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How to show output before running a time-consuming routine?

Perl insists on running the whole script before showing the output

     
6:00 pm on Sep 4, 2009 (gmt 0)

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I want my cgi script to show the output as soon as the output is ready, but Perl insists on running the whole script before doing so. For example:

print "Content-type:text/html\n\n $output";
[some time-consuming task here]

Perl waits until the time-consuming task is done before showing the output. (And tThere are no more print commands after the time-consuming task by the way.)

I thought I'd get clever and put the time-consuming task into an external file, but that doesn't help:

print "Content-type:text/html\n\n $output";
`perl timeConsumingTask.pl`; # OR
do('timeConsumingTask.pl'); # OR
system('timeConsumingTask.pl');

There's no difference between these. Perl still waits until the external script has run before showing the output. (By the way, I can't try 'exec', because my webhost has disabled it for security reasons.)

I thought I had a clever solution, by redirecting the user to a new page before running the time-consuming task, but that doesn't help either:

open(FILE,'>output.html');
print FILE $output;
close(FILE);

print "Location:http://example.com/output.html\n\n";

do('timeConsumingTask.pl');

Same deal. The time-consuming task runs first before showing the output.

My final idea is to set a flag in a text file along with a list of data to process, and have a cron job run every minute, checking for the flagged file, and then running if it finds the flagged file. But this is really inelegant. I'd rather not have a cron job running every single minute of every single day, and even if it does, it doesn't process the data as quickly as a regular script would. (The data takes about six seconds to process, and when the user goes to the next page, the processed data might not be ready yet. But please please please, let's not get sidetracked about that. Please trust me that the issue above is exactly as I've described it.)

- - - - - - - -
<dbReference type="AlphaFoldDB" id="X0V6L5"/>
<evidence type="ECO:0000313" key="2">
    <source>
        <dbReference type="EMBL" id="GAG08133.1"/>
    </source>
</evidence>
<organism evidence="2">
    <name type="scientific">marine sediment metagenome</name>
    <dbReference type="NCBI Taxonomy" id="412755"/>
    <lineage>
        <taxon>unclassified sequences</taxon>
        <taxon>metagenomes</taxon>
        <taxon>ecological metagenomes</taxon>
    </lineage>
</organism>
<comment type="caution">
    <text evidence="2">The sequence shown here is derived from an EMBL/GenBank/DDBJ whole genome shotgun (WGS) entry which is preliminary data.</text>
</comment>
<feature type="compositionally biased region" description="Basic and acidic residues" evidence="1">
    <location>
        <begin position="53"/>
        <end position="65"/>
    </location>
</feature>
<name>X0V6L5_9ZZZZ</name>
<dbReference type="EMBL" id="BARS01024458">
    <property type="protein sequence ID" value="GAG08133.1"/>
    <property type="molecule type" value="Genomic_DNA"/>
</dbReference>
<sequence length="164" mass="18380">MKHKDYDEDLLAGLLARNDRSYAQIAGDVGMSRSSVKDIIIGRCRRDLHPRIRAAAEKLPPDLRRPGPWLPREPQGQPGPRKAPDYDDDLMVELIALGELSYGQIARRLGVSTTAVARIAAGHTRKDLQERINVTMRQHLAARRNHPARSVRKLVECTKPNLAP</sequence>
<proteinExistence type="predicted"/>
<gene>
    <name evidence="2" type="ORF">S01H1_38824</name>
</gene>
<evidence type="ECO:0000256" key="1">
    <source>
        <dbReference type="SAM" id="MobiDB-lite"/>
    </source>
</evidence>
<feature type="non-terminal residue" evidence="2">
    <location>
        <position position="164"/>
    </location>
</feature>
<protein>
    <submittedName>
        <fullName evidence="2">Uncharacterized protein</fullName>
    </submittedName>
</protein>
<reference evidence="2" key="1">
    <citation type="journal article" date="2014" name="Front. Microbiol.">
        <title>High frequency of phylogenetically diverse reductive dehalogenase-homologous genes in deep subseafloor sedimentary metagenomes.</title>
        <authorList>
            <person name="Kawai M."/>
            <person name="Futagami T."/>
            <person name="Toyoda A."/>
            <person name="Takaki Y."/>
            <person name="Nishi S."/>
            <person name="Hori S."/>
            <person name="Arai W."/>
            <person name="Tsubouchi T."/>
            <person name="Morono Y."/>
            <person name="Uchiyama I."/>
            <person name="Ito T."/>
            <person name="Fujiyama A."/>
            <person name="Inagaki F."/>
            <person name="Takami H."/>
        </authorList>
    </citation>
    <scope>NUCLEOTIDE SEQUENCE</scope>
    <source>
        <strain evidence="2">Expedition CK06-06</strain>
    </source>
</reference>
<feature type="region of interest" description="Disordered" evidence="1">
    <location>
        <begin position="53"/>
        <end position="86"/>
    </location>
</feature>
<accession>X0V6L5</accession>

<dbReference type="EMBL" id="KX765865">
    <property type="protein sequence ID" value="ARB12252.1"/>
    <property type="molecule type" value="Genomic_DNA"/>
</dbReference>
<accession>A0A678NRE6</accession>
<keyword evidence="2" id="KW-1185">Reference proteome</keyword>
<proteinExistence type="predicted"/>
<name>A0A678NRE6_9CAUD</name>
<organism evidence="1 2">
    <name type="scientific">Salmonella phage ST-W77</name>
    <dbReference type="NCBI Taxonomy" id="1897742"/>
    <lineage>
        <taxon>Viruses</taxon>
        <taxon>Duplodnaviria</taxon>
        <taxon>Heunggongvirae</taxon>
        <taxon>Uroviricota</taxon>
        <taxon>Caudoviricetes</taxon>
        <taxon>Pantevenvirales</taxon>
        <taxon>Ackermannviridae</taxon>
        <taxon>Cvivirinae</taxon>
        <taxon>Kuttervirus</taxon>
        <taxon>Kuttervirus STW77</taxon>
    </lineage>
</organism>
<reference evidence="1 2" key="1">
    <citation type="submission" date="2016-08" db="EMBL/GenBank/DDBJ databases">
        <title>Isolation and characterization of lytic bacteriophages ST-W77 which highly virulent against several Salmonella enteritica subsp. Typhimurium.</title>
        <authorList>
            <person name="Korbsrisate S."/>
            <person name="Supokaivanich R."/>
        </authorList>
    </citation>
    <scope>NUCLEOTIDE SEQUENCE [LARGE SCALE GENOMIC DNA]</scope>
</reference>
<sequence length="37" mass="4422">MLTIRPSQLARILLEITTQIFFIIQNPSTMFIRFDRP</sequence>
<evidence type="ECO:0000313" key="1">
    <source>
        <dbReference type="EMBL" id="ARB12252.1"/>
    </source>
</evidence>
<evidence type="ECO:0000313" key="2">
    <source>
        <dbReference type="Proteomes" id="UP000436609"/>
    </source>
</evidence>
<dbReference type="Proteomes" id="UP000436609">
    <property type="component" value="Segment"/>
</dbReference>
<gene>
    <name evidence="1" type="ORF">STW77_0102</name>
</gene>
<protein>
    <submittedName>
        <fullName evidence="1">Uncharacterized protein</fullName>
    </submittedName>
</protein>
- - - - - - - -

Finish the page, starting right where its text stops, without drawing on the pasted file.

8:46 pm on Sept 4, 2009 (gmt 0)

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what type of server are you using?

have you tried closing the STDOUT output stream?

close (STDOUT);

you may have to run this script using NonParsed Headers [webmasterworld.com].

edit: grammar

[edited by: phranque at 8:56 pm (utc) on Sep. 4, 2009]

8:48 pm on Sept 4, 2009 (gmt 0)

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Try the following prior to the output you want to immediately send to the user: $¦ = 1;

That should flush the output buffer.

8:51 pm on Sept 4, 2009 (gmt 0)

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Phranque, that one line of code [close(STDOUT);] totally did the trick. Thanks!
8:55 pm on Sept 4, 2009 (gmt 0)

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flush the output buffer

it's certainly worth a try but i think that will send your STDOUT immediately to the server without necessarily releasing a response to the browser.
8:57 pm on Sept 4, 2009 (gmt 0)

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[close(STDOUT);] totally did the trick.

don't remember if i've actually tried that but glad it was that simple.
9:16 pm on Sept 4, 2009 (gmt 0)

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Another approach:

if ($pid = fork) {
## Parent process, return response to browser
print "Content-type:text/html\n\n $output";
}
else {
## Child process
close (STDOUT);
## [time consuming function]
}

Fork allows heavyweights to process as background processes, allowing the parent process to return an immediate response to the browser.

8:16 am on Sept 5, 2009 (gmt 0)

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Fork allows heavyweights to process as background processes

this was my first thought but i'm guessing if his host has disabled 'exec' then 'fork' is probably disabled as well.
5:47 am on Sept 7, 2009 (gmt 0)

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>without necessarily releasing a response to the browser.

and the server will probably buffer it anyway - especially if compression is turned on...